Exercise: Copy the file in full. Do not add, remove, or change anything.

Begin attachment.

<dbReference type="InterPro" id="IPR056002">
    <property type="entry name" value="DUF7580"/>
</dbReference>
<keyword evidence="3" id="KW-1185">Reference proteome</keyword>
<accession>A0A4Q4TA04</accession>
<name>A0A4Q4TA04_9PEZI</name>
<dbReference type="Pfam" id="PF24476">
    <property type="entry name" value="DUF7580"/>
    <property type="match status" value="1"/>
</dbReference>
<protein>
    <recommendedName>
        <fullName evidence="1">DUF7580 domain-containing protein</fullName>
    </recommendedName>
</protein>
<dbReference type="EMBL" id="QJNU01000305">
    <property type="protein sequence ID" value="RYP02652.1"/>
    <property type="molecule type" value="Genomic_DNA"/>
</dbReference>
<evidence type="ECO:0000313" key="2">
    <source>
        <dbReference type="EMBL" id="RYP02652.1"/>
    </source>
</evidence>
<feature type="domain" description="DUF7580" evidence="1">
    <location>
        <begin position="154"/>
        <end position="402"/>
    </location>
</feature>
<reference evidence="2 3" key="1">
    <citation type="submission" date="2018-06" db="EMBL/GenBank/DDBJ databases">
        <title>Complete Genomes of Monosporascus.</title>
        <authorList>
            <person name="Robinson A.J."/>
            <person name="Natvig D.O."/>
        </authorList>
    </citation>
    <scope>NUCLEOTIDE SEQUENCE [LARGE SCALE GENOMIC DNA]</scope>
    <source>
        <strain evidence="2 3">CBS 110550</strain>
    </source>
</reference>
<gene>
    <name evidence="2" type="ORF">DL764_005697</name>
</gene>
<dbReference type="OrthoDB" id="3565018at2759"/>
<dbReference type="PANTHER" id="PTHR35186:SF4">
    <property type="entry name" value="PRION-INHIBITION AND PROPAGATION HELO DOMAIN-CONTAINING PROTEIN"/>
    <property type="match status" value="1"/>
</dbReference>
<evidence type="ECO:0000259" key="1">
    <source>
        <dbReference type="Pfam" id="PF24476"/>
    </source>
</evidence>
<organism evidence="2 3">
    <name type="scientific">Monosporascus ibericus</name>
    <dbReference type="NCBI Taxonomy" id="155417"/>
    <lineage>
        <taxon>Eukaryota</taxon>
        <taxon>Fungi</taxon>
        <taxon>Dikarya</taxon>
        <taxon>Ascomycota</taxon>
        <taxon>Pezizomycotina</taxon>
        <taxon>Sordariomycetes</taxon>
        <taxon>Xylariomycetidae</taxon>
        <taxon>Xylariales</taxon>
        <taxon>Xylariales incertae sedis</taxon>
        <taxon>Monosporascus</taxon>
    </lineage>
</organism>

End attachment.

<dbReference type="InterPro" id="IPR056002">
    <property type="entry name" value="DUF7580"/>
</dbReference>
<keyword evidence="3" id="KW-1185">Reference proteome</keyword>
<accession>A0A4Q4TA04</accession>
<name>A0A4Q4TA04_9PEZI</name>
<dbReference type="Pfam" id="PF24476">
    <property type="entry name" value="DUF7580"/>
    <property type="match status" value="1"/>
</dbReference>
<protein>
    <recommendedName>
        <fullName evidence="1">DUF7580 domain-containing protein</fullName>
    </recommendedName>
</protein>
<dbReference type="EMBL" id="QJNU01000305">
    <property type="protein sequence ID" value="RYP02652.1"/>
    <property type="molecule type" value="Genomic_DNA"/>
</dbReference>
<evidence type="ECO:0000313" key="2">
    <source>
        <dbReference type="EMBL" id="RYP02652.1"/>
    </source>
</evidence>
<feature type="domain" description="DUF7580" evidence="1">
    <location>
        <begin position="154"/>
        <end position="402"/>
    </location>
</feature>
<reference evidence="2 3" key="1">
    <citation type="submission" date="2018-06" db="EMBL/GenBank/DDBJ databases">
        <title>Complete Genomes of Monosporascus.</title>
        <authorList>
            <person name="Robinson A.J."/>
            <person name="Natvig D.O."/>
        </authorList>
    </citation>
    <scope>NUCLEOTIDE SEQUENCE [LARGE SCALE GENOMIC DNA]</scope>
    <source>
        <strain evidence="2 3">CBS 110550</strain>
    </source>
</reference>
<gene>
    <name evidence="2" type="ORF">DL764_005697</name>
</gene>
<dbReference type="OrthoDB" id="3565018at2759"/>
<dbReference type="PANTHER" id="PTHR35186:SF4">
    <property type="entry name" value="PRION-INHIBITION AND PROPAGATION HELO DOMAIN-CONTAINING PROTEIN"/>
    <property type="match status" value="1"/>
</dbReference>
<evidence type="ECO:0000259" key="1">
    <source>
        <dbReference type="Pfam" id="PF24476"/>
    </source>
</evidence>
<organism evidence="2 3">
    <name type="scientific">Monosporascus ibericus</name>
    <dbReference type="NCBI Taxonomy" id="155417"/>
    <lineage>
        <taxon>Eukaryota</taxon>
        <taxon>Fungi</taxon>
        <taxon>Dikarya</taxon>
        <taxon>Ascomycota</taxon>
        <taxon>Pezizomycotina</taxon>
        <taxon>Sordariomycetes</taxon>
        <taxon>Xylariomycetidae</taxon>
        <taxon>Xylariales</taxon>
        <taxon>Xylariales incertae sedis</taxon>
        <taxon>Monosporascus</taxon>
    </lineage>
</organism>